Recently, we spent 72 hours enjoying the sights and scenes of St Petersburg, Russia. We didn’t really know what to expect. Images derived from the TV show, “The Americans”, of KGB-types following us around and large pictures of Putin everywhere came to mind … but neither proved true. Instead we found a cosmopolitan city, alive with charm and idiosyncrasies.
The city was a delight. And although 72 hours is quite rushed to absorb such a culture-rich environment, we tried our best. At its core, St. Petersburg is a very European city with rivers and canals, wide avenues lined with traditional six-story buildings and many churches, although these churches are topped with Russian Orthodox “onions” rather than steeples.
On the “beaten track”, we enjoyed the visual feast of the Hermitage, floor after floor, building after building. This museum had more riches and abundance of art than anyplace we have visited: twenty-six Rembrandts, two daVincis (out of the 20 still in existence), numerous works by Monet, Gauguin, Degas, and many other luminaries. The art ranged from Ancient Egypt to 1920’s Russia in hundreds of galleries in various buildings. The older art was in the Romanov palaces that line the Neva. The Impressionist and Post-Impressionist works were in the General Staff Building across Palace Square, which has been renovated brilliantly. (We saw much of this newer collection in Amsterdam in 2012 while the General Staff building was under renovation, but it is so special and unexpected at the Hermitage that it was worth seeing again.)
Everything about the Hermitage is enormous, including the plaza outside.
We snapped our obligatory picture at the Church on Spilled Blood.
We traveled within the city by subway, which was easy to navigate and very clean. Because bedrock is quite deep here, the escalators from the surface to the platforms were quite long, leaving ample time for passengers to send text messages, read their Kindles or turn around and have a conversation with their companions.
Giselle at the Mariinsky Ballet was terrific. The first act featured more pantomime than we are accustomed to at the SF Ballet; the second act had some brilliant technical dancing.
The ballet crowd was a mix of tourists and well-heeled locals. Some tourists donned sneakers and jeans, while most locals wore formal attire. We overheard one suit-and-tie attired cruise passenger proclaim: “They lied. They said jeans were not allowed!”
Only In St Petersburg
We wandered through the backstreets of Vasilyevsky Island and came across this surreal sight.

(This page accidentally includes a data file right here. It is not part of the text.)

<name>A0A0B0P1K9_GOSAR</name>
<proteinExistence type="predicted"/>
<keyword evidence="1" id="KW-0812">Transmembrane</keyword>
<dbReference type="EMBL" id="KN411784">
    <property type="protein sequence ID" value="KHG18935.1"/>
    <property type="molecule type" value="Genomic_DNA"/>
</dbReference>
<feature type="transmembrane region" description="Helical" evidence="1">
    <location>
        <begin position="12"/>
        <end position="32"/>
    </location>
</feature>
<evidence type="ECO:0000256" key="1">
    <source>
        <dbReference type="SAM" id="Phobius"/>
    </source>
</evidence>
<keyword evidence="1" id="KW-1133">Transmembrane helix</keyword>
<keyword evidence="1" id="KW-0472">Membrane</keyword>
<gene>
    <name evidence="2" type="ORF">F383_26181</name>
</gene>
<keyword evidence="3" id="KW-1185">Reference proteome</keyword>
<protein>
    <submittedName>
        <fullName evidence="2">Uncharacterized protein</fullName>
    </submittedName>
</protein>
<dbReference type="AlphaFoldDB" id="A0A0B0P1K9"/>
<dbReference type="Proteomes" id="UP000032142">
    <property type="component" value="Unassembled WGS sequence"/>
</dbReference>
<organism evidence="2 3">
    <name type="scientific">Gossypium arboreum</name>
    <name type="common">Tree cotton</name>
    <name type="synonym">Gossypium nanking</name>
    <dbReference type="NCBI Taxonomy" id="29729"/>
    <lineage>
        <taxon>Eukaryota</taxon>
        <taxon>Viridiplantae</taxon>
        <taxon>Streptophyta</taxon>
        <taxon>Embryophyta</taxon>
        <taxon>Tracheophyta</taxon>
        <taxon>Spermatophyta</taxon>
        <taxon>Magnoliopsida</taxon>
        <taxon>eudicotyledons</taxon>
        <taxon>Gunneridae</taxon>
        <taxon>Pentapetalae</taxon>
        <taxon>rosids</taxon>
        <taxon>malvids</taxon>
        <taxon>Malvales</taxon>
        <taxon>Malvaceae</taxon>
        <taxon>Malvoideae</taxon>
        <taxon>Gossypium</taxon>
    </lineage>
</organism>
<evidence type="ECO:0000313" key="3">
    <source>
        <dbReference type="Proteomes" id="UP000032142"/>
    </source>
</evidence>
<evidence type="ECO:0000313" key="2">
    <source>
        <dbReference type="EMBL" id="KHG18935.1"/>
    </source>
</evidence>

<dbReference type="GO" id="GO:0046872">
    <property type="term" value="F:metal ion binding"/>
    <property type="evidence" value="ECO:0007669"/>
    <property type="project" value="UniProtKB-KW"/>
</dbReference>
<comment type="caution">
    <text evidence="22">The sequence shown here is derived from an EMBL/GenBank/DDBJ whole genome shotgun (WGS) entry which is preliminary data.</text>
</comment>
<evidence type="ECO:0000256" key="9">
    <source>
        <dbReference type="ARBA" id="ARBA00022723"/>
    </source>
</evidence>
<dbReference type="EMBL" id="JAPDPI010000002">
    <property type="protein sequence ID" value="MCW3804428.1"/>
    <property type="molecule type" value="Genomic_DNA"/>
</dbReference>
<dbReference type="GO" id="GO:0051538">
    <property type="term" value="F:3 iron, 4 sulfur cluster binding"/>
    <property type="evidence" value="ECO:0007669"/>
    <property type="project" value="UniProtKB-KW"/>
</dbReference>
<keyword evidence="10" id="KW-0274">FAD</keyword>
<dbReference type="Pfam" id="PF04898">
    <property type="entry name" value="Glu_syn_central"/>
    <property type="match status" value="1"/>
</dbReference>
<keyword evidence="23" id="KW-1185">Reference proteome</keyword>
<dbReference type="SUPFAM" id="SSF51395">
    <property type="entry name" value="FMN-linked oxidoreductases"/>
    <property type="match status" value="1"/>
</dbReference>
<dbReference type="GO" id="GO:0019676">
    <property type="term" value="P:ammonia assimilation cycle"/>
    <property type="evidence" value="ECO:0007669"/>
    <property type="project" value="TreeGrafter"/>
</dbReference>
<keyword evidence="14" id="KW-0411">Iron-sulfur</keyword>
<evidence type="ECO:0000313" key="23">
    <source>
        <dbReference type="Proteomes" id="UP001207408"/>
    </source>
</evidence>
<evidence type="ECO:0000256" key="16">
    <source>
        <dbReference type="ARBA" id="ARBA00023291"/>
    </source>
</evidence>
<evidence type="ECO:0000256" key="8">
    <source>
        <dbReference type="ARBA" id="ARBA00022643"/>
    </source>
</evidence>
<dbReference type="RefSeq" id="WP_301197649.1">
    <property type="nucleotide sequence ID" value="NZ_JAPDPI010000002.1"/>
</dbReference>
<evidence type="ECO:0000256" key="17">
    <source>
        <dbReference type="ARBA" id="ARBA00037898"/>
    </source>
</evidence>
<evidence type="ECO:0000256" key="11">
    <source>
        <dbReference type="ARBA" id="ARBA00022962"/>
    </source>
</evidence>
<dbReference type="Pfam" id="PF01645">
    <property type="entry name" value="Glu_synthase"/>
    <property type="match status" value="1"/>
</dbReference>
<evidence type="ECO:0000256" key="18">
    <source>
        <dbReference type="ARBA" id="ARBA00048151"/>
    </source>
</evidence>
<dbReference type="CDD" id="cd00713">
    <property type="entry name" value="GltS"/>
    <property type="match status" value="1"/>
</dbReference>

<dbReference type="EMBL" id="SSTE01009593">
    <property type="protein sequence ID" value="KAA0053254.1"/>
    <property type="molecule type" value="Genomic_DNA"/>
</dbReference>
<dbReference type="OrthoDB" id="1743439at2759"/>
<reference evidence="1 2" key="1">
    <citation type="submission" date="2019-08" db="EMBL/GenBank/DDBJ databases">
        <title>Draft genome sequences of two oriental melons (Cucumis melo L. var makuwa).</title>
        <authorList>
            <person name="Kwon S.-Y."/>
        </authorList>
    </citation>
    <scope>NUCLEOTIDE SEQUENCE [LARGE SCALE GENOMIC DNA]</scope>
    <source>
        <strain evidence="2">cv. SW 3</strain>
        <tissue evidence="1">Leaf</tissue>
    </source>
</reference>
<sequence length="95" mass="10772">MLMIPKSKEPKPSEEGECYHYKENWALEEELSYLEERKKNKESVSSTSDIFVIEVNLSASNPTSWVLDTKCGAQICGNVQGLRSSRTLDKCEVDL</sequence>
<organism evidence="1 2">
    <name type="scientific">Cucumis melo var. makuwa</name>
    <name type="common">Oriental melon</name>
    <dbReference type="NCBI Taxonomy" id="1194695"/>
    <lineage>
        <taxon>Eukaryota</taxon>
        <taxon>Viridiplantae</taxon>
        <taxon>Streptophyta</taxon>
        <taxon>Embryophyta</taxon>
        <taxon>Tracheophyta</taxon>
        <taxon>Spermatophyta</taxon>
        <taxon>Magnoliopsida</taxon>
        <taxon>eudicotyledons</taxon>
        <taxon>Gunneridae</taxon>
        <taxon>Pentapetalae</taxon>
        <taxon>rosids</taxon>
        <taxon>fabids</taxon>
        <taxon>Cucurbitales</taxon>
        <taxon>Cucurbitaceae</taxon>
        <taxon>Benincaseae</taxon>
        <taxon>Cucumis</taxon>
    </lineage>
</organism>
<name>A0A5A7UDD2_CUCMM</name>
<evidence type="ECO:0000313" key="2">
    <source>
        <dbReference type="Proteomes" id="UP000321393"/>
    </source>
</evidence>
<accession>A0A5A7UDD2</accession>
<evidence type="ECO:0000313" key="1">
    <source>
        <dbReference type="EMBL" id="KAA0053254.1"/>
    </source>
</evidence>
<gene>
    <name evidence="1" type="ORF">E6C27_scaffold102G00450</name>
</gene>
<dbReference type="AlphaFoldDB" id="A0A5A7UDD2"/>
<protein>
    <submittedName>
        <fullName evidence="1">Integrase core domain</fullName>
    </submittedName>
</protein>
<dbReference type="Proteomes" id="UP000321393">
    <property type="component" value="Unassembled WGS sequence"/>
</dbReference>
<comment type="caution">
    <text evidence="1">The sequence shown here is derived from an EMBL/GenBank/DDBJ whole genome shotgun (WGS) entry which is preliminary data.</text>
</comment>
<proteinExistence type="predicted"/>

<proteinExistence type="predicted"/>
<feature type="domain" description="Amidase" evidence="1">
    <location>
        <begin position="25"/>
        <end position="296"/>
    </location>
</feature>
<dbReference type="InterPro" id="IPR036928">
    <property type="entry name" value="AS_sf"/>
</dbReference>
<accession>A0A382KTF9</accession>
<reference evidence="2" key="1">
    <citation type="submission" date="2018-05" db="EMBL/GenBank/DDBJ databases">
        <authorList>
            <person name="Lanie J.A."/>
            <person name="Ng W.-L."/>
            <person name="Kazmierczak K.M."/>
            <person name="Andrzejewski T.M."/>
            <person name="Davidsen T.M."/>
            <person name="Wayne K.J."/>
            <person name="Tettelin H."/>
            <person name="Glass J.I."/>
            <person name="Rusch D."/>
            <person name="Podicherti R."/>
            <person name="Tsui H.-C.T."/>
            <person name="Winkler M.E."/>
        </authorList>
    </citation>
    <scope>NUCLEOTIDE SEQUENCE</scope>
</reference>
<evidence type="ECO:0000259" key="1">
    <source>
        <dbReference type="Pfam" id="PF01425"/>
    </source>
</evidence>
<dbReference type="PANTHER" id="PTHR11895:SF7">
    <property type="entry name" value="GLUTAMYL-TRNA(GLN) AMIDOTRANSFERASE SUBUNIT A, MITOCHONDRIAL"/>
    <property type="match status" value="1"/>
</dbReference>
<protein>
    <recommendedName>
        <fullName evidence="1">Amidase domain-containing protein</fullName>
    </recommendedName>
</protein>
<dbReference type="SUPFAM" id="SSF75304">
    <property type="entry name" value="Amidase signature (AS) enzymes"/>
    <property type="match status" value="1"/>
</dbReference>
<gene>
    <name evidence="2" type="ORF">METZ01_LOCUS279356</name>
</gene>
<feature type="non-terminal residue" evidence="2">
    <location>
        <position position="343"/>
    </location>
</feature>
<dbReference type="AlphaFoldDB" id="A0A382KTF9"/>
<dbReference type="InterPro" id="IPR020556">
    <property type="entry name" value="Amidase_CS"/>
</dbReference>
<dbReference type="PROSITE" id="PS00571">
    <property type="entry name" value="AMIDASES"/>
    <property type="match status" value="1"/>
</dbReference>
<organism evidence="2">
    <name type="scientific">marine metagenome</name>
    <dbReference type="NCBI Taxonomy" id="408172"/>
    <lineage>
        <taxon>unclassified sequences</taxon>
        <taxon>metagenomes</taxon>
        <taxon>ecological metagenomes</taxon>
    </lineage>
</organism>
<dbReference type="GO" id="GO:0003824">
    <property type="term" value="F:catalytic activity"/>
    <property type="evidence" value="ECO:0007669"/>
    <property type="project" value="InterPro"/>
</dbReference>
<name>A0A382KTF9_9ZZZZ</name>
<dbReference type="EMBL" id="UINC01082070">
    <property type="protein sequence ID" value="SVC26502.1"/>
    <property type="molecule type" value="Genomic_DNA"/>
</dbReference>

It seemed like a scene right out of Dali. But, later we saw that some entrepreneurs created a riding ring for children in an area that was once the courtyard of an elegant home.
One horse looked like she needed a bang trim.
In the enormous Palace Square, a mine troupe was joyously wrapping up their street performance.
And, instead of following us around, this red army soldier was carrying reams of paper back to the office!
This street musician was playing a saw, delighting his audience.
It’s a St Pete tradition for a bride and groom to pose at several locations around the city on their wedding day. We saw several couples. One bride was crying.
And one couple posed on a destroyer in front of a large gun.
St Pete is modern and lively. Instead of old rickety Soviet-style cars, we saw Mercedes, Land Rovers, BMWs, KIAs, and many other international brands. The young St Petersburg gals were dressed to the nines, and wore a lot of makeup. Lip plumper seemed especially popular. Locals even enjoyed sun bathing on the shores of the Neva river at the St Peter and Paul Fortress. (Not everyone thought it was chilly.)
The only images of Putin we saw were on matryoshka nesting dolls, in one set encasing the line of Soviet leaders and on the other, alongside Trump with a series of American leaders on the smaller dolls.
We didn’t know anyone previous to this trip who had visited St Pete on their own without a visa; our trip went off without a hitch. The 72-hour no-visa rule is designed for cruise ship passengers, but it also applies to travelers on the ferry from Helsinki. We traveled on roundtrip tickets on the Anastasia (Moby St Petersburg line). It was a large, smooth boat with staterooms and cafes, and an all-night gaming lounge.
As we boarded the boat, we received a pile of bar-coded coupons, which acted as our boarding passes allowed entry our room and permitted us to dine.
We took a shuttle (run by the boat line) to our hotel on Vasilyevsky Island. Most of the other 100-or-so no-visa visitors were on tours, and were shepherded from location to location by flag-carrying guides
Our boutique hotel was delightful and provided very fast Internet. (Hopefully it was secure, as spent some time online commenting on Business Plans for our African Business School client. We made sure not to conduct any financial transactions while we were online.) The hotel even had a sense of humor, as illustrated by the door tags.
There are definitely trade-offs with this method of travel. A Russian visa costs at least $350 per person, and takes a while to obtain. But, with a visa, you can stay more time in St Pete and see more cities, including Moscow. With the visa-free visit on the ferry, you spend an additional four hours on the ship (after landing in St Pete and before departing the city), since you cannot spend a moment beyond 72 hours on the ground. In our case, the ship was quite sunny and hot, but we coped.
Even though our journey back from St Petersburg – Helsinki – Tallinn (and then on to a bus from Tallinn – Riga) took around 30 hours, it was worth it. The crew onboard told us that the satellite wifi was unreliable, so we enjoyed the chance to unplug, read, and binge on downloaded Netflix.
Spasibo, (thanks) St Pete! Do svidaniya (bye!) until next time.